Heliopolis

HELIOPOLIS (hē-lĭ-ŏp'ō-lĭs, Heb. ’ôn, Gr. Heliopolis, city of the sun). A city near the south end of the Nile delta, the site of a temple to the sun built by Amenophis I. It is called “On” in most modern versions of Scripture. It was a very old and holy city, with a learned school of priests. Joseph’s father-in-law belonged to the priests of the sun temple (Gen.41.45; Gen.46.20). In the intertestamental period Onias built a Jewish temple there. The modern site is the village El-Matariye. See also On.


HELIOPOLIS, he’ lĭ ŏp’ ə lĭs (Heb. אֹ֖ן from Egyp. ’Iwnw; LXX ̔Ηλιουπόλεος, city of the sungod; KJV BETH-SHEMESH běth shē’ měsh, Jer 43:13). Ancient Egyp. city sacred to the sun-god Re (q.v.) whose site centers on Tell-el-Ḥisn near El Matarieh, about ten m. out of Cairo to the NNE.

Heliopolis first attained prominence in the Old Kingdom (Pyramid Age) of Egyp. history, when the pharaohs used a solar symbol (see Pyramid) for their tombs and adopted the title “Son of Re.” The kings of the fifth dynasty may have come from Heliopolis as a subordinate branch of the fourth dynasty (high priests there). However, the major influence of Heliopolis in Egypt was less on the political than on the religious plane—the theological system and cultic usages there elaborated profoundly influenced the religion of Egypt in general. Identified with the local creator-god Atum, Re was at the head of a “family” of nine gods (‘Ennead’) among whom the Heliopolitan theologians skillfully included the funerary god Osiris, chief rival of Re in the late Old Kingdom. The main temple in Heliopolis accordingly was that of Re, or Rē-Atum, the site being marked by the remains of a great enclosure and by the sole remaining obelisk of Sesostris I (twelfth dynasty, t. 1940 b.c.). The latter king rebuilt the great temple of Re (Berlin Leather Roll)—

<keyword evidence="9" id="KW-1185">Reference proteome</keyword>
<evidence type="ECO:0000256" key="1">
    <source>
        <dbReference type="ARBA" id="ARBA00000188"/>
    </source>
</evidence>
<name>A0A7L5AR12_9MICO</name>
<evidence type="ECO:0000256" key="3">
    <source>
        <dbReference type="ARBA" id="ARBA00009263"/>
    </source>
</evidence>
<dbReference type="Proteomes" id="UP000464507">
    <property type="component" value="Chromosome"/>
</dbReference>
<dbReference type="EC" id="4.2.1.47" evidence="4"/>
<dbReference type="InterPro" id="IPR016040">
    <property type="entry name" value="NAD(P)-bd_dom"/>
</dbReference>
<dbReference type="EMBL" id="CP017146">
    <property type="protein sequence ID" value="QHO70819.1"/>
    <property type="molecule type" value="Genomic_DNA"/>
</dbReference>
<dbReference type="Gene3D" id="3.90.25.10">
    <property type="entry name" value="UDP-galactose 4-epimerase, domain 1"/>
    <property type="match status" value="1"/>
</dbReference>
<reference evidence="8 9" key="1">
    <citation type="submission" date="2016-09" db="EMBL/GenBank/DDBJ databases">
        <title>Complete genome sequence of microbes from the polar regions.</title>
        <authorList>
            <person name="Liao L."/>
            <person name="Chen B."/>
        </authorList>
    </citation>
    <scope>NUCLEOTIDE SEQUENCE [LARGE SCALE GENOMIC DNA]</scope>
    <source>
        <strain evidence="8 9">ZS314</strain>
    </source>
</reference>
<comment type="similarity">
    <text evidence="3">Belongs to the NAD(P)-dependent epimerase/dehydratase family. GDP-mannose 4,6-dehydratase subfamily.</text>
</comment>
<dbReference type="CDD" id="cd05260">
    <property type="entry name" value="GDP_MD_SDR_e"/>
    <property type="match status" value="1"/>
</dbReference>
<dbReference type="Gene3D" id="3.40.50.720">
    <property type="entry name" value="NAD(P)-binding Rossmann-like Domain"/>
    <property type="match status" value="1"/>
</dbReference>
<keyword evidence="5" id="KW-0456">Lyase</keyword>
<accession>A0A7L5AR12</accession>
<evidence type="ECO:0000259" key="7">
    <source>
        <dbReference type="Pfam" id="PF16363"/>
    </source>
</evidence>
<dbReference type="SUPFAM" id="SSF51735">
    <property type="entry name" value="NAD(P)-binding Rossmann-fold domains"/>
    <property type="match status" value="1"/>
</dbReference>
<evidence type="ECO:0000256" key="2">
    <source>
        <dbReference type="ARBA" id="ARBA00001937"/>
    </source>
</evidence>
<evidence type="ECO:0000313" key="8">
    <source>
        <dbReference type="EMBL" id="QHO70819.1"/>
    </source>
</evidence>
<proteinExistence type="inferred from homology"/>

Bibliography

J. H. Breasted, Ancient Records of Egypt, I (1906), §§ 498-506 (cf. de Buck), and IV, §§ 247-304 (Pap. Harris I); B. Porter and R. L. B. Moss, Topographical Bibliography of Ancient Egyptian Hieroglyphic Texts, Etc., IV (1934), 59-65; A. de Buck, “The Building Inscription of the Berlin Leather Roll,” Studia Aegyptiaca I (1938), 48-57; A. H. Gardiner, Ancient Egyptian Onomastica, II (1947), 144*, 146* (:400); H. Kees, Der Götterglaube im alten Ägypten (1956), 214-286; P. Montet, Géographie de l’Égypte Ancienne I (1957), 155-171 and figs. 17-19; W. Helck, Materialen zur Wirtschaftsgeschichte des Neuen Reiches I (1960), 124-130; H. Kees, Ancient Egypt, A Cultural Topography (1961), 147-182 passim.

International Standard Bible Encyclopedia (1915)

he-li-op’-o-lis.

See ON.